Since it was acquired by NBC Universal in 2007, Oxygen Media has gone to great lengths to recontextualize itself in the eyes of clients and viewers alike, recasting its target demo of young female viewers as “Generation O,” while splashing a profligate amount of bling across its consumer outreach efforts.
As it enters its fourth year under NBCU rule, the network is sifting through the data from what may be its most ambitious research initiative to date, presenting its advertising partners with findings from a study that explores the prevailing attitudes and desires of women in the chrysalis stage.
Beginning this week, Oxygen will begin presenting media agency executives the results of a comprehensive study on “women in transitionhood,” a classification that zeros in on women in their 20s who also happen to be in a sort of lifestyle limbo. Compared to earlier generations of women that knocked out the career-marriage-kids trifecta before they’d reached the quarter-century mark, today’s women are taking a much more drawn-out approach to adulthood, and in doing so, they’re blessed with a far greater amount of discretionary income.
Based on a series of in-home interviews and online surveys conducted by the Chicago-based research outfit TRU, Oxygen is painting a portrait of a young woman who isn’t in a particular hurry to settle down and raise children. While women still want everything their mothers had, their personal timelines are much more flexible. Per the TRU survey, 30 has emerged as a soft deadline for marriage, home ownership and career advancement, a development that has much to do with the pragmatism that informs today’s younger consumer.
The TRU study is most compelling when it offers unmediated insights from the women who took part in the in-home interviews. What comes across in the testimonials is the sense that, despite the fact that it may take a little longer to reach their goals, women are increasingly excited and enthusiastic about their long-term prospects. TRU’s vp, insights Scott Hess characterizes the transitional state as a time of “happy chaos,” before adding that it’s important that marketers recognize that young women feel confident about their future, despite the uncertainty that may lie ahead.
“With Gen X, the prevailing attitude was to look at these consumers as being less motivated; they were ‘slackers,’” Hess says. “The important thing to consider with these transitional women is that they’re still trying to jump over the hurdles of career and marriage and motherhood, it’s just that their deadlines aren’t nearly as rigorous as their mothers’ deadlines. So, for marketers, the worst mistake you could make with this segment is to treat them as unconventional or aimless. That’s not the case. They’re just going about things at their own pace.”
While these transitional women are laying the groundwork for their future accomplishments, they continue to be intensely social creatures. Per TRU’s findings, 90 percent of women 18-49 actively engage in social networking, a platform that allows them to share updates about their own lives as well as brand recommendations, while 81 percent say that spending time with friends is a top priority. Women in transitional stages also are particularly open to trying new products and services, especially in categories like consumer technology and fashion.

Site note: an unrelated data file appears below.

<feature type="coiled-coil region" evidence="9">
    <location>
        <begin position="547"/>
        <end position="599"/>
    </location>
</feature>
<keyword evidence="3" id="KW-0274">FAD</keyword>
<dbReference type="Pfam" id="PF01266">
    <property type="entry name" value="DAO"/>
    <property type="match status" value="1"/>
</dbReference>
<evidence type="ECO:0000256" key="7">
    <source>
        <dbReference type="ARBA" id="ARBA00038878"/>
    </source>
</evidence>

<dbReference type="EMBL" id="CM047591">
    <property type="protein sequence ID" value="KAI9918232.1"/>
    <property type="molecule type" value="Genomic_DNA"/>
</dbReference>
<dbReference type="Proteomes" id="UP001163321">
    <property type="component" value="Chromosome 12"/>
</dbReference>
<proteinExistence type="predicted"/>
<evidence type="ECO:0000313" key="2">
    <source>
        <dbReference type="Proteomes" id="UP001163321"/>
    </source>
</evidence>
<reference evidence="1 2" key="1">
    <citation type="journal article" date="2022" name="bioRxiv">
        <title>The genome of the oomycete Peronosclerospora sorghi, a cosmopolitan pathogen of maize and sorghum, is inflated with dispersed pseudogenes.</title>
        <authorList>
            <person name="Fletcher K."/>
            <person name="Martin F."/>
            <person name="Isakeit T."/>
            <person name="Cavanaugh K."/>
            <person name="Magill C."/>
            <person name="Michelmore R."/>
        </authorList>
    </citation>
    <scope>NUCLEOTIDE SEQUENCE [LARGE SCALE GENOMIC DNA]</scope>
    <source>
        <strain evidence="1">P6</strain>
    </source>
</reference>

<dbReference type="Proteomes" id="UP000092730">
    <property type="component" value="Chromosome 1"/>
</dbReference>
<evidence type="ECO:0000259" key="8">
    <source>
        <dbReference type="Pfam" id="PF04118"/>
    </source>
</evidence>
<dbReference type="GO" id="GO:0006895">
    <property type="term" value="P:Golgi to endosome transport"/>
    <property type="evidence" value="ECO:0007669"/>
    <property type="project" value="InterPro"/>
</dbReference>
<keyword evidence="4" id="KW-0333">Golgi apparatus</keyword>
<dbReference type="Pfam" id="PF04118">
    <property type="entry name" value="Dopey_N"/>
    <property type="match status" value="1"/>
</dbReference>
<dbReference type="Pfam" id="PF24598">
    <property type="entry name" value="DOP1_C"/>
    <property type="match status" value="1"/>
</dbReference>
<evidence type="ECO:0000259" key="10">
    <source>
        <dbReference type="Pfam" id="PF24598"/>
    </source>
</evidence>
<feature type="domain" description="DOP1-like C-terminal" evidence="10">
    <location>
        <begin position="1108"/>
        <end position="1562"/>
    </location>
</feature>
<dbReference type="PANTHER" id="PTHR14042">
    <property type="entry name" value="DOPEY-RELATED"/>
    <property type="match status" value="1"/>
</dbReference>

All of this adds up to a demographic that is in a constant dialog with its generational cohorts, a group with significant buying power that is also increasingly receptive to word-of-mouth brand endorsements. “You want to be in a place where women are passing along their recommendations to their circle of friends,” says Susan Malfa, svp, advertising sales, Bravo and Oxygen Media. “These are happy, influential consumers, and they have money. These are the women you want to reach as a marketer.”
Along with several minutes of captured testimonials––the women who took part in the study offer insights about everything from the allure of the high-end impulse buy (“a Louis Vuitton bag…is a right of passage”) to the importance of self-sufficiency (“I was watching Mad Men last night and a woman actually had to ask her husband for money…I would hate that!”)––the TRU presentation offers a few telling details about entertainment content. For example, many women reject the notion of indulging in “a guilty pleasure,” arguing that even the most low-brow unscripted programs can serve as a welcome antidote to their own reality.
“Rather than guilty pleasures, women look at these shows as ‘earned indulgences,’” Malfa says. “They just want to come home and kick off their heels and watch TV, and when they’re involved in one of ‘their’ shows, they tend to be more engaged and more receptive to the commercial messages.”
Perhaps nothing on Oxygen’s programming lineup is more of an “earned indulgence” than the network’s top-rated series, The Bad Girls Club. The long-running investigation into group dynamics among sociopaths is the most-watched original show in Oxygen’s 10-year history, out-delivering kinder, gentler fare like Tori & Dean: Home Sweet Hollywood in total viewers and the 18-34 and 18-49 demos.
In the third quarter of 2010, Oxygen enjoyed a 9 percent boost in prime-time deliveries, with an average draw of 491,000 total viewers. Women 18-34 improved 20 percent versus the year-ago period, as the network finished 18th among ad-supported cable nets with 101,000 viewers; meanwhile, women 18-49 grew 8 percent (186,000).
Over the next several weeks, Malfa and Hess will present the results of the TRU study to media buyers and clients. “The presentation offers a fresh view of what young women want and I think it’ll be well received,” Malfa says. “This is a fantastic opportunity to go out into the marketplace and provide our partners with some new information that can help drive success in their business.”